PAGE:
Got Stiff Joints? These Tips Can Help
Don't let joint pain and stiffness get the best of you. Here's how to keep joints healthier.
As you age, it's common to experience joint pain and stiffness on occasion, even if you don't have arthritis. But there are steps you can take to improve your joint health, making it less likely you'll have to deal with joint pain or stiffness.
Here are 7 tips for improving the health of your joints:
- Keep moving. One of the best things you can do for your joints is to keep your body moving. Strength-training makes muscles and ligaments that support your joints stronger. Aerobic exercise may help reduce joint swelling. And just moving more throughout your day, no matter what you do, helps prevent joints from getting stiff and painful.
- Lose weight. Another great thing you can do for your joints is to lose weight. This is especially true for weight-bearing joints such as knees and hips. Research shows that every pound of weight lost results in a 4-pound reduction in stress on the knees.
- Prevent overuse injuries. Try to avoid doing the same thing over and over using the same joint and the same motion. That's not always possible, so when you engage in repetitive activities, such as typing on a computer, swinging a tennis racket or doing a specific work-related activity, wear a brace and take frequent breaks.
- Keep joints protected. You can't avoid every type of joint injury, like pulls, strains or sprains, but you can take steps to protect joints during high-risk activities. Wear padding on knees and elbows during activities such as skating or high-impact sports. Wear braces while playing tennis or golf if your elbow or wrist hurts.
- Stretch. Being flexible is good for your joints. So make stretching a part of your weekly routine (aim for doing it at least 3 times a week). Just don't stretch cold, tight muscles. Start by warming up for about 10 minutes or save your stretching for after a workout.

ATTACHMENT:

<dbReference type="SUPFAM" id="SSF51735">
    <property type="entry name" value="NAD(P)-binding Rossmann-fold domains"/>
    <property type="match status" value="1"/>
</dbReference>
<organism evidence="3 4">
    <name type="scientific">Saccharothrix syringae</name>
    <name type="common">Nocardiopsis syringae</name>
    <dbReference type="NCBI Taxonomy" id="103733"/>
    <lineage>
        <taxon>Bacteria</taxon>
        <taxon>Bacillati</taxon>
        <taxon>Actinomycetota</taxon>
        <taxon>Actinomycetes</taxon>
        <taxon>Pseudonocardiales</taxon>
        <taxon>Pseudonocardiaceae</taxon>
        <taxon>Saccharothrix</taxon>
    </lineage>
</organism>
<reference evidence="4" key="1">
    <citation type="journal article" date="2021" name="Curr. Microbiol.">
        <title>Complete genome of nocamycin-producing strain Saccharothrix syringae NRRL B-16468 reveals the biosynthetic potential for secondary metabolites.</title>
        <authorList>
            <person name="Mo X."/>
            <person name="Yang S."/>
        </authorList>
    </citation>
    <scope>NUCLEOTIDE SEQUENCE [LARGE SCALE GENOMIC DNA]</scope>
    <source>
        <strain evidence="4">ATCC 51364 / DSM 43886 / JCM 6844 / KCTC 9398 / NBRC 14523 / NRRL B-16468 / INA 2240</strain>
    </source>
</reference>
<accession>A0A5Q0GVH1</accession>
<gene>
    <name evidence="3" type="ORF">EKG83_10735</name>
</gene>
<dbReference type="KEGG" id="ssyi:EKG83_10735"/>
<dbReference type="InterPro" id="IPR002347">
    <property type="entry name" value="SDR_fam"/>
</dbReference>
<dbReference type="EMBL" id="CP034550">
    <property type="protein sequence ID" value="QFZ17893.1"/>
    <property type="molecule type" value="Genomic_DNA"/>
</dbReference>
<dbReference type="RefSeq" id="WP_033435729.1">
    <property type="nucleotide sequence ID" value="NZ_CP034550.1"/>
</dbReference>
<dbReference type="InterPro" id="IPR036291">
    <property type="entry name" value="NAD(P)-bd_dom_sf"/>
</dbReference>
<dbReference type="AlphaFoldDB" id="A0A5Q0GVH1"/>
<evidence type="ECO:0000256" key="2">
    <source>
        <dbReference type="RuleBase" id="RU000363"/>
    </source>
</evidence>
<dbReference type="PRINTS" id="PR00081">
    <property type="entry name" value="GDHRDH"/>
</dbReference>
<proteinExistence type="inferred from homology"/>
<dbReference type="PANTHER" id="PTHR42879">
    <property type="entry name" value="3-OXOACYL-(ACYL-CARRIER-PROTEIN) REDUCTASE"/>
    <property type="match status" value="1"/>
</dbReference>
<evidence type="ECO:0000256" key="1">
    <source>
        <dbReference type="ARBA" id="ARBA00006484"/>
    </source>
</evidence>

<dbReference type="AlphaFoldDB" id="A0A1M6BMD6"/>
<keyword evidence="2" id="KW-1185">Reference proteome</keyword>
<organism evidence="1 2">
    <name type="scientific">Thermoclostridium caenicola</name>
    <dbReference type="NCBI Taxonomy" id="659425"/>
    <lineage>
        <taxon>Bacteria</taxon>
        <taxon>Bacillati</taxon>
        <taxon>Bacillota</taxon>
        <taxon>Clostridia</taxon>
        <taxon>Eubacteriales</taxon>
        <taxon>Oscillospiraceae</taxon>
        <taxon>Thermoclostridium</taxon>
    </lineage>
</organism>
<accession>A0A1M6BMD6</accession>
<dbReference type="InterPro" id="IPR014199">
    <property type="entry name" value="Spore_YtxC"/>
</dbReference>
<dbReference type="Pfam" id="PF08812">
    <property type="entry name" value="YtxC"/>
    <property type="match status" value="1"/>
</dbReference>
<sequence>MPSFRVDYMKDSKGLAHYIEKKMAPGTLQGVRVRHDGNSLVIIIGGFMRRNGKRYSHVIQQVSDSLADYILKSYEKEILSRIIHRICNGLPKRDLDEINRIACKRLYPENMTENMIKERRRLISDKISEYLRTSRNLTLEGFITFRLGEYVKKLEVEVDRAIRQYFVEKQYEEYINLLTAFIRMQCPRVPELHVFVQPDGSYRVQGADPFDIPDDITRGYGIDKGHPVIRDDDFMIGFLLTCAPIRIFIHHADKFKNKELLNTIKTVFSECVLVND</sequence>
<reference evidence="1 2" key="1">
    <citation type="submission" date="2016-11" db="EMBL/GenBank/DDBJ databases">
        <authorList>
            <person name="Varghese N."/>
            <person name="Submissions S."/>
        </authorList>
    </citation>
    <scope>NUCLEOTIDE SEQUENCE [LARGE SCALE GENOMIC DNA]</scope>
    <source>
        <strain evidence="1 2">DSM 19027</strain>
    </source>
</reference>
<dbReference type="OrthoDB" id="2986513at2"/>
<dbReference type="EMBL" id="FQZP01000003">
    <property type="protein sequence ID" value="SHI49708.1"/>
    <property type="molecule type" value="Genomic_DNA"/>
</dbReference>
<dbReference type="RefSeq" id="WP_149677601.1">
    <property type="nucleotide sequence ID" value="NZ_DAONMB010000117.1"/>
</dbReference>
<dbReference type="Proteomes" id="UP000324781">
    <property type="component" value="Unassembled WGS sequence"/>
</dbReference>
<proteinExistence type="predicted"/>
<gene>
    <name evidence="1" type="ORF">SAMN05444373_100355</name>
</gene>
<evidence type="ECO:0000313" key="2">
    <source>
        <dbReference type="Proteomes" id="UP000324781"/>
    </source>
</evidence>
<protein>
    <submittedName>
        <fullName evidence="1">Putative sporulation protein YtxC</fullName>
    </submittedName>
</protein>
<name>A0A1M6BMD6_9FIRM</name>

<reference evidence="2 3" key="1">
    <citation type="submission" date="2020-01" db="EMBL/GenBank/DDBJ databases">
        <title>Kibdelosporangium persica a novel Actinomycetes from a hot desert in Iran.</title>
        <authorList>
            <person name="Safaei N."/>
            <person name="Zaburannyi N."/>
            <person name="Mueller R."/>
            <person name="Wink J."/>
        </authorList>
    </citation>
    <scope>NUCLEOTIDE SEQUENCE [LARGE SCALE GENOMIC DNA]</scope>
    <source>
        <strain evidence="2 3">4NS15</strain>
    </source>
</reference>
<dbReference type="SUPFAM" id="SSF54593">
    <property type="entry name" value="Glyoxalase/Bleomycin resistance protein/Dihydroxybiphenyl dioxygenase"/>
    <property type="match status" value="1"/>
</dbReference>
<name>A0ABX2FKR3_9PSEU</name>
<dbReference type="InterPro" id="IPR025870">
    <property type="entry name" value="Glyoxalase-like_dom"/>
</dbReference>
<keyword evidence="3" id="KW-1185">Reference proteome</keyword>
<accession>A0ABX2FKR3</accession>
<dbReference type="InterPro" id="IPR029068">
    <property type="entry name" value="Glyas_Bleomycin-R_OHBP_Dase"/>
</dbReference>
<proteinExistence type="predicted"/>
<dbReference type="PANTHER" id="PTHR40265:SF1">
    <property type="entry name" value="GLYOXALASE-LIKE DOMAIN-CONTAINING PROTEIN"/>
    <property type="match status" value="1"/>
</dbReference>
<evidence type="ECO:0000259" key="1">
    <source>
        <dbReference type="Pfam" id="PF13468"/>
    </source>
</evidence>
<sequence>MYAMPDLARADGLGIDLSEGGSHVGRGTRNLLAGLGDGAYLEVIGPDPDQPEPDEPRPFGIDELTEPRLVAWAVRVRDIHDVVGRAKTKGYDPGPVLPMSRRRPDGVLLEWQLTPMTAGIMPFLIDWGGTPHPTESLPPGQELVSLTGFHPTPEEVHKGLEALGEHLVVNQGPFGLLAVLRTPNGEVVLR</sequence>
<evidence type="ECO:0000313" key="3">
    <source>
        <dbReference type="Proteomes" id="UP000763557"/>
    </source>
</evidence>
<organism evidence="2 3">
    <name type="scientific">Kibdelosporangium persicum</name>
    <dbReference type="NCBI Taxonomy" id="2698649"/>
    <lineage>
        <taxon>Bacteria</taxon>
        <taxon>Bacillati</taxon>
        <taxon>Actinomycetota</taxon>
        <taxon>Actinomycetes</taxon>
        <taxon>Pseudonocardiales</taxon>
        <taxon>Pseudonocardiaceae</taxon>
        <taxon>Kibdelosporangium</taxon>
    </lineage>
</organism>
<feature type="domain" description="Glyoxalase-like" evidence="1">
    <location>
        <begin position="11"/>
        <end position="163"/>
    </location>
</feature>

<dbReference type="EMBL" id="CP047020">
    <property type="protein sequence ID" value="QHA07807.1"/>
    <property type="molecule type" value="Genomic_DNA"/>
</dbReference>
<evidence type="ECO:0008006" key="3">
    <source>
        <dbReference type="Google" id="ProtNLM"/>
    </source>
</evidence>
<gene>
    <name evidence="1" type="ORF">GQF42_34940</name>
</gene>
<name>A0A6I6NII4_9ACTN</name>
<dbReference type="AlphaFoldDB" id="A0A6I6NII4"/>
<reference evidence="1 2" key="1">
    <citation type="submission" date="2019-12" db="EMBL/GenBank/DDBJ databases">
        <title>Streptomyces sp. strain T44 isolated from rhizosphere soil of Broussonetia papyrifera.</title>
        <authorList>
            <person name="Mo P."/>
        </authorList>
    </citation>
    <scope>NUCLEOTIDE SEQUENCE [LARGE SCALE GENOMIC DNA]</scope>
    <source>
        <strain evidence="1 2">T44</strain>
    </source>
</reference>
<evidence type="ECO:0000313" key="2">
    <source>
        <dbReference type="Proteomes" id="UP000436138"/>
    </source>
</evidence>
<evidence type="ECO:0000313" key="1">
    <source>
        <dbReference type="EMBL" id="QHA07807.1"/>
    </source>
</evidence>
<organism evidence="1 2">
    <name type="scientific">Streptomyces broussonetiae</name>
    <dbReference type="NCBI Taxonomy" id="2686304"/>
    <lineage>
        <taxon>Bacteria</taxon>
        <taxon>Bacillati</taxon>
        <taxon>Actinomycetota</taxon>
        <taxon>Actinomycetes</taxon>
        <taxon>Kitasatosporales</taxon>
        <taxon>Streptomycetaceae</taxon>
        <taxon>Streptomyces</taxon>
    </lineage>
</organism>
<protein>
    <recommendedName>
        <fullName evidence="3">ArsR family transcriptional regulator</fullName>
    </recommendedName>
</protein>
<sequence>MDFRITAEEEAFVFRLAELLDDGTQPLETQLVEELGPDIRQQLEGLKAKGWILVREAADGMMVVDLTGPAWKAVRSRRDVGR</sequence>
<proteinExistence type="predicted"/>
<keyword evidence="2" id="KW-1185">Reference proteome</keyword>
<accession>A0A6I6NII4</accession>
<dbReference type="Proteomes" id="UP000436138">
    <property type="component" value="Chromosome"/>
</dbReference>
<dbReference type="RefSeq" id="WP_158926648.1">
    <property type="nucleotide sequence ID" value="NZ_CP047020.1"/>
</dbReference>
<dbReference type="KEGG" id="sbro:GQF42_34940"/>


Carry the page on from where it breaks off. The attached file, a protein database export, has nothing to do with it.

- Eat a well-rounded diet. What you eat can affect the health of your joints, as well as your bones and muscles. Aim to get adequate amounts of protein, calcium, vitamin D, vitamin C and other important nutrients.
- Change your activity. If you find that some types of exercise exacerbate joint pain, like running or playing basketball, switch to lower-impact activities. Swimming, bicycling and walking tend to be easier on your joints. It's important to know your limits and modify or stop any activities that cause pain.
Speak with a Specialist
Our dedicated musculoskeletal team is here for you at all stages of life, with the most advanced treatments and therapies available in the area. From arthritis and osteoporosis to trauma care, joint replacement and more, you can be sure that our providers are highly experienced in their chosen specialty to provide you with the best treatment available.
Copyright 2019-2022 © Baldwin Publishing, Inc. All rights reserved. Health eCooking® is a registered trademark of Baldwin Publishing, Inc. Cook eKitchen™ is a designated trademark of Baldwin Publishing, Inc. Any duplication or distribution of the information contained herein without the express approval of Baldwin Publishing, Inc. is strictly prohibited.
Date Last Reviewed: March 25, 2019
Editorial Review: Andrea Cohen, Editorial Director, Baldwin Publishing, Inc. Contact Editor
Medical Review: Andrew P. Overman, DPT, MS, COMT, CSCS